|NFL DRAFT: Despite need, RB Lynch not a lock for Packers|
|Written by Admin|
|Wednesday, 25 April 2007 22:19|
After losing veteran starter Ahman Green to a surprisingly hefty free agent contract from the Houston Texans, Thompson says he's just fine with an unproven stable of backs currently led by Vernand Morency.
``We have some young backs here that we think can be pretty good players,'' Thompson said. ``We don't feel particularly bound to do anything at that position.''
If Cal's Marshawn Lynch is gone before the Packers pick, they still could pursue running back help through a trade or a second-tier free agent signing. Of course, if the Packers reach their goal of emulating the Denver Broncos' zone-blocking scheme, they might not need a marquee back.
Thompson notes that his mentor, former Packers general manager Ron Wolf, found running back Dorsey Levens in the fifth round in 1994.
``The key is making sure you find the right guy,'' Thompson said. ``It's all well and good to say Dorsey Levens was a fifth-round pick, but the key was to make sure you picked him in the fifth round. A lot of people tried to give Ron a lot of credit for picking him, and his argument was, 'Well, I should have picked him earlier.'''
Besides, the Packers have plenty of needs beyond their backfield.
Brett Favre favorite Bubba Franks isn't the defense-stretching tight end he used to be, and Miami Hurricanes tight end Greg Olsen would come in handy for an offense that was awful in the red zone last season.
The Packers also could use an upgrade at safety, where free agent signee Marquand Manuel was heavily scrutinized last season after the Packers gave up too many big passing plays. LSU's LaRon Landry will likely be off the board, making Florida safety Reggie Nelson a potential pick.
And there are prospects at other positions who wouldn't fill a desperate need, but would still make the team better - Thompson's stated draft philosophy.
``When you don't take the best player, it'll just come back and bite you every time,'' Thompson said. ``And we've all sinned and fallen short of the glory of God. I've taken players based off need, or what I perceived to be a need, and passed on another player that was really a better player. But we try not to do that, and I have people that keep reminding me of that all day long.''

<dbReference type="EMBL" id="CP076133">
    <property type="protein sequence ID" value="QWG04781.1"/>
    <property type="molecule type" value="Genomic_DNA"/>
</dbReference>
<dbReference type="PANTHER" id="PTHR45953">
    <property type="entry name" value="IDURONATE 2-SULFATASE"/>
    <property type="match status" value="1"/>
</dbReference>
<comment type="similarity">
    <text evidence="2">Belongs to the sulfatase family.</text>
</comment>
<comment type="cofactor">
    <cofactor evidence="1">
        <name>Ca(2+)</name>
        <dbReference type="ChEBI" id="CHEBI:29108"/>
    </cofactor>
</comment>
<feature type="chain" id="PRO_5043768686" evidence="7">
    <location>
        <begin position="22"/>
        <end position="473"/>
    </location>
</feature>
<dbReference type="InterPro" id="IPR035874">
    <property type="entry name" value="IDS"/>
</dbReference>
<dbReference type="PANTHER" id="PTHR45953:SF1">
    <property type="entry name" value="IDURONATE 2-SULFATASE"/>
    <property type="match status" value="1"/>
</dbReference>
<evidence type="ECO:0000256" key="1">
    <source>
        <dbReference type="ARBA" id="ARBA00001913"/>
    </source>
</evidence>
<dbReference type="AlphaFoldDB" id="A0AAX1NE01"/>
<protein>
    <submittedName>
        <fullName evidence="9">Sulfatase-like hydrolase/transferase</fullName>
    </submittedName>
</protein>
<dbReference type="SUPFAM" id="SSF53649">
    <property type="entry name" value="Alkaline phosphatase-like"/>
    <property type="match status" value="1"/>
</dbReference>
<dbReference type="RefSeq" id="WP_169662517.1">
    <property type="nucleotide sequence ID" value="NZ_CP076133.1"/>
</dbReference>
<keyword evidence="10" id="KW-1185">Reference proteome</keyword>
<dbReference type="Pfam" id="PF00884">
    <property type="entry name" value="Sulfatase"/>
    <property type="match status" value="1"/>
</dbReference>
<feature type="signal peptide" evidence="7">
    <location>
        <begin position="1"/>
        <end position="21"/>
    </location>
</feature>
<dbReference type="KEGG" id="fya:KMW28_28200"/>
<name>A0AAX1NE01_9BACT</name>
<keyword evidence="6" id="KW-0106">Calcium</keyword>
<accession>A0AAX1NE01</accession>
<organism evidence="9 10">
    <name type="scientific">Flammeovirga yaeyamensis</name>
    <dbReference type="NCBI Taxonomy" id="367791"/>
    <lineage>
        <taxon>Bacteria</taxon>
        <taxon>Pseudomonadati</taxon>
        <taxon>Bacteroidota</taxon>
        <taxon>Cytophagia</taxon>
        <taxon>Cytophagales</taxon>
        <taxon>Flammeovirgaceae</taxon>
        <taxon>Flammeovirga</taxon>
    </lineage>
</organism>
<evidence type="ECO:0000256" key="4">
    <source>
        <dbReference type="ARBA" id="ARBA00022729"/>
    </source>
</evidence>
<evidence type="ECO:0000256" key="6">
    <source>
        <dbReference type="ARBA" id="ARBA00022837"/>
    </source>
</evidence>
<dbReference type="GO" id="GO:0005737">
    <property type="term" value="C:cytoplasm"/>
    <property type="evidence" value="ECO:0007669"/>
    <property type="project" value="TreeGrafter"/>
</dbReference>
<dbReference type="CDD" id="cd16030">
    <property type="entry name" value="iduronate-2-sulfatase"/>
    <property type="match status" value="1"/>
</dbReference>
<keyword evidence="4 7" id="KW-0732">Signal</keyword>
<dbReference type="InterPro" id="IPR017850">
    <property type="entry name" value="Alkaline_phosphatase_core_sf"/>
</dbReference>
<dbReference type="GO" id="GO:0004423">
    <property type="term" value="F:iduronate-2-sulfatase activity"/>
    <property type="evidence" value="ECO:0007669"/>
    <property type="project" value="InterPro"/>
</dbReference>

Along those lines, Kabeer Gbaja-Biamila's age is beginning to show at defensive end and Arkansas' Jamaal Anderson could be available.
And while the Packers appear set at cornerback as long as free agent signee Frank Walker or another player emerges as a strong nickel back, there are several prospects who could be taken late in the first round, including Pittsburgh's Darrelle Revis.
It also might be tough for the Packers to pass on Ohio State's Ted Ginn Jr., a big-play receiver who could jolt Green Bay's dormant kick return game, or Tennessee receiver Robert Meachem.
The Packers certainly need a complement to No. 1 receiver Donald Driver, but don't necessarily have to address it early in the draft. Rookie Greg Jennings showed flashes of being a capable No. 2 receiver last season, and Koren Robinson is expected to return to the Packers when his league suspension ends.
And then there's Randy Moss. While rumors of a deal that would bring the disgruntled Oakland Raiders wideout to Green Bay have subsided, it remains a possibility.
Thompson hasn't acknowledged any interest in Moss, and seems philosophically opposed to any move that would leave him with fewer draft picks.
Still, Thompson said it wouldn't take an extraordinary set of circumstances for him to trade a draft pick for a veteran player.
``No, it wouldn't be unusual,'' Thompson said. ``I guess I haven't probably done it, since you guys point those things out, but that happens all the time.''
Given Thompson's track record of valuing quantity in the draft, a trade up is unlikely but a trade down is possible. Thompson expects to stay put but will listen to offers.
``We've had calls from, I think, two different teams inquiring about our pick at 16,'' Thompson said. ``But they're just throwing the line out there and reeling it back. They're not actually trying to catch anything.''